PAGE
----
Hundred more homes to lose part of gardens to bus corridors

Letters issued by NTA in recent days brings total number of properties affected to 1,400

Gardens of properties in Terenure are among those that will be affected by the BusConnects core bus corridor project. Photograph: Nick Bradshaw

One hundred more properties in the greater Dublin area will lose part of their front gardens to clear the way for proposed bus corridors in the capital than was originally anticipated by the National Transport Authority (NTA).

It is understood the NTA has over the past few days issued letters to around 390 property owners along six further proposed bus corridors including Bray, Ballymun, UCD and Ringsend to the city centre, Blackrock to Merrion and Finglas to Phibsborough.

This now brings to 1,400 the number of properties in the greater Dublin area which could lose part of their front gardens to clear the way for the routes.

The majority of latest 390 impacted property owners (160) lie on the Bray to city centre corridor.


The BusConnects project involves upgrading 16 core bus and cycle routes into the city along with a redesign of the network.


Just more than 1,000 other property owners were informed in recent months they are set to lose part of their front gardens under 10 of the corridors. These lie on the Clongriffin (120), Swords (110), Blanchardstown (100), Lucan (15), Liffey Valley (60), Greenhills (220), Kimmage (75), and Rathfarnham (255) to city centre corridors, along with Clondalkin to Drimnagh (15) and Tallaght to Terenure (40).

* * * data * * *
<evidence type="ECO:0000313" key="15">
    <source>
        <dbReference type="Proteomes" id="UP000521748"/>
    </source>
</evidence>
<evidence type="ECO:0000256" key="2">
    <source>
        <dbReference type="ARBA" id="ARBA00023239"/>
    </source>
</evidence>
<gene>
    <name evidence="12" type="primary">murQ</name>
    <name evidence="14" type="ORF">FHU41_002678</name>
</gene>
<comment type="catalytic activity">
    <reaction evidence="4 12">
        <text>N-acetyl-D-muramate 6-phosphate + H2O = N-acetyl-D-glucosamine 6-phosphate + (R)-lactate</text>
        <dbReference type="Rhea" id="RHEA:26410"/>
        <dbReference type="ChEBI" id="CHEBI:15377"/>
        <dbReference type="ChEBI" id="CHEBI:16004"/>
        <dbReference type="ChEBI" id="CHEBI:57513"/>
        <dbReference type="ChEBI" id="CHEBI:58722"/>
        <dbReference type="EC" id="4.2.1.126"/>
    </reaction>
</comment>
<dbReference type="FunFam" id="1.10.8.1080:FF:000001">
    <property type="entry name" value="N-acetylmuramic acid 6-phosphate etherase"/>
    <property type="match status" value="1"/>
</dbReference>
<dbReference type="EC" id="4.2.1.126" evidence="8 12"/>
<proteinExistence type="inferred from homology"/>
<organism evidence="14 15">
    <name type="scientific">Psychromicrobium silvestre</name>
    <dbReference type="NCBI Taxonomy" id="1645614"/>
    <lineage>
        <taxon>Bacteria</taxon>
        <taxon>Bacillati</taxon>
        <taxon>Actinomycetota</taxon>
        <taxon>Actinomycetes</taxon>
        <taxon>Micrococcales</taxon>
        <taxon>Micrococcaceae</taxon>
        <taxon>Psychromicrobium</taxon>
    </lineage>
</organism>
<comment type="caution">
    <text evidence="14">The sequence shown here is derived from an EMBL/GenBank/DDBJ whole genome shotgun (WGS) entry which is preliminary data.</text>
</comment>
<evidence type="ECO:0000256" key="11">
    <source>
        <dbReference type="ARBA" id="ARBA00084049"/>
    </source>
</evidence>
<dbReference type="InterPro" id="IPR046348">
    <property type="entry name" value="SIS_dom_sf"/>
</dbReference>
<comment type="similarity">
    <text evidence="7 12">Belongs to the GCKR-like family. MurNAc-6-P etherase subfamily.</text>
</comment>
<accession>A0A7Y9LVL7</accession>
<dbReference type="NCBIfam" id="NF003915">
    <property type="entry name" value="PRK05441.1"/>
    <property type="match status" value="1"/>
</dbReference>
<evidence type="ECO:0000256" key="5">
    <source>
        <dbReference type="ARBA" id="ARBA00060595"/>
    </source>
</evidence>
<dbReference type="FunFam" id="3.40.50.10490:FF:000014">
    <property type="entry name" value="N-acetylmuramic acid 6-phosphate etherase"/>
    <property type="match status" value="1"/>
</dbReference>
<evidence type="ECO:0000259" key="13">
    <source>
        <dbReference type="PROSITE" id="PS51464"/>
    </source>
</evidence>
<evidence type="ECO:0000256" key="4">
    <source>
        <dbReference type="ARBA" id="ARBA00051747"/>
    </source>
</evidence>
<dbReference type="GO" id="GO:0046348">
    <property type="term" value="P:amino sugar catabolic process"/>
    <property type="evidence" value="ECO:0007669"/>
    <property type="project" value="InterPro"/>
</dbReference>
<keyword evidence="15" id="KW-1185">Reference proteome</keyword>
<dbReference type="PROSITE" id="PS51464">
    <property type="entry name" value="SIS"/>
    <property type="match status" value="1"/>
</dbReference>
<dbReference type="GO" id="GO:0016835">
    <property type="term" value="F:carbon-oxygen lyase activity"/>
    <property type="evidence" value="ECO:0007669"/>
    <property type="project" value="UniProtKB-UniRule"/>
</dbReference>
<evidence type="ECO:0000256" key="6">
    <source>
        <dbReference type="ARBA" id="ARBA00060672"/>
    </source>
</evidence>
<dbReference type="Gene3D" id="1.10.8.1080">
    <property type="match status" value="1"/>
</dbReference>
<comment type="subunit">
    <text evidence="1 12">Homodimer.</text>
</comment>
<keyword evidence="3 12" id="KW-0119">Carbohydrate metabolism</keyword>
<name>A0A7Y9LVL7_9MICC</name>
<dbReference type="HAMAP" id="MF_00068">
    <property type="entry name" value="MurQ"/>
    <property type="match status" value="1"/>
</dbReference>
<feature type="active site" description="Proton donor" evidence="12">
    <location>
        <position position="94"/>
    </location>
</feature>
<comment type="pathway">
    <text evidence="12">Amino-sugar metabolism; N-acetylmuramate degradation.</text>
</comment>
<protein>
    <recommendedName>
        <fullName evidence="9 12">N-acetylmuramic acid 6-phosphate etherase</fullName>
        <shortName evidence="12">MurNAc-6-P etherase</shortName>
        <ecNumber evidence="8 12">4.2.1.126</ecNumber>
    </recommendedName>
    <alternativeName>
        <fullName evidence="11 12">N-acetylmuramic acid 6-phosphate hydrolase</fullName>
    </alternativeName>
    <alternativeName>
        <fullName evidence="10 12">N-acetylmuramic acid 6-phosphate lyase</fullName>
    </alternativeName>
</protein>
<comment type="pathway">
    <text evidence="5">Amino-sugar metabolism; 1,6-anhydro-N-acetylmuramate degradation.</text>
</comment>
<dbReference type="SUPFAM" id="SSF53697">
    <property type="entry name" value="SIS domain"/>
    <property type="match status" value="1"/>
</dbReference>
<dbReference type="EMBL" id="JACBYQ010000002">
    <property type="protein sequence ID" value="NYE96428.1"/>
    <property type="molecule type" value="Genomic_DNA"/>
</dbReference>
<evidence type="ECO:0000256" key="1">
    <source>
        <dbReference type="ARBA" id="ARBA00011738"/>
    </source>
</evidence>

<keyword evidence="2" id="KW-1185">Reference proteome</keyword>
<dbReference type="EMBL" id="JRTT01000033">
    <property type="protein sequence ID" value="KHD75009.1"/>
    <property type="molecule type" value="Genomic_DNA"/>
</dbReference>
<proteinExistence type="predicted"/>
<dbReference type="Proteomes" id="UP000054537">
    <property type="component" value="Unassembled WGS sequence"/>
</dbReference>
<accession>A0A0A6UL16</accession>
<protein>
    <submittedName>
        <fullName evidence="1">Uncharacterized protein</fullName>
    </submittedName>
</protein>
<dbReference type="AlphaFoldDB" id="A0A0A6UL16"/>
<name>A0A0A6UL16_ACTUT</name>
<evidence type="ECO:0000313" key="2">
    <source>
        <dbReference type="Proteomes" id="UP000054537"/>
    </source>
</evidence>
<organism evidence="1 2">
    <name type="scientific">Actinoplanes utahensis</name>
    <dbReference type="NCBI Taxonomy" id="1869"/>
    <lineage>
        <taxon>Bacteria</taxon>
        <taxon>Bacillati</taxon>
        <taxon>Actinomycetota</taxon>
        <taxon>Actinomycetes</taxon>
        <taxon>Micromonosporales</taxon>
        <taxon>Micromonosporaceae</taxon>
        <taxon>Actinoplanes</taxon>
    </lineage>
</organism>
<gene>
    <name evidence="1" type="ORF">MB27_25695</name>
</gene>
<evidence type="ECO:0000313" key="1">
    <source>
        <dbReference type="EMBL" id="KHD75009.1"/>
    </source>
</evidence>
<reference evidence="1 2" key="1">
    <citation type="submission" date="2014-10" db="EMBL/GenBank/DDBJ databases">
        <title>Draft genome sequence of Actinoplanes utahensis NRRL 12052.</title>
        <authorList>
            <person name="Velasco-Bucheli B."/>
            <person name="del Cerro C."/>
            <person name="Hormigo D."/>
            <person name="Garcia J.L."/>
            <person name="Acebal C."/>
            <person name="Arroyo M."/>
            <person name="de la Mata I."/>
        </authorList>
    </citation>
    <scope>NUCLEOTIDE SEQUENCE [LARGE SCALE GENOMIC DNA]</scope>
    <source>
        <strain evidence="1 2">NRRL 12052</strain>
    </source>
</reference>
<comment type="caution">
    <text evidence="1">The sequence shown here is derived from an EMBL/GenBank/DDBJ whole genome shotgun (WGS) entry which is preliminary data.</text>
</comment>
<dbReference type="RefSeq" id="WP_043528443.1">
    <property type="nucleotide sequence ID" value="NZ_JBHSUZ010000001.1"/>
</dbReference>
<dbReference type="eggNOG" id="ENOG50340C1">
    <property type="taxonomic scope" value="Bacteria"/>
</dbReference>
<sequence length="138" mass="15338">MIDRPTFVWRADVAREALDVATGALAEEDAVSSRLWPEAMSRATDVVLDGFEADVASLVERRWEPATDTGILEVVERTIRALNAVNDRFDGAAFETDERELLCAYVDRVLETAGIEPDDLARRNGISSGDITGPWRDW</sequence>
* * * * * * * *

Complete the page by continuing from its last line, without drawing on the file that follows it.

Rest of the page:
The NTA announced last year a total of 1,300 property owners could lose part of their front gardens under the core bus corridor project. However, in recent months there were indications this figure could rise slightly.

The authority is expected to publish details of the final six corridors on Tuesday afternoon. It has offered one-to-one meetings with affected property owners and is organising information and community forums for the final batch of corridors.

The NTA has previously said those affected will lose on average one to two metres of their front garden but that some properties could lose up to four metres. Those affected will receive an average compensation payment of about €25,000.

The BusConnects core bus corridor project is subject to approval from An Bord Pleanála and construction of new lanes would not begin until 2021.

Sarah Burns

Sarah Burns

Sarah Burns is a reporter for The Irish Times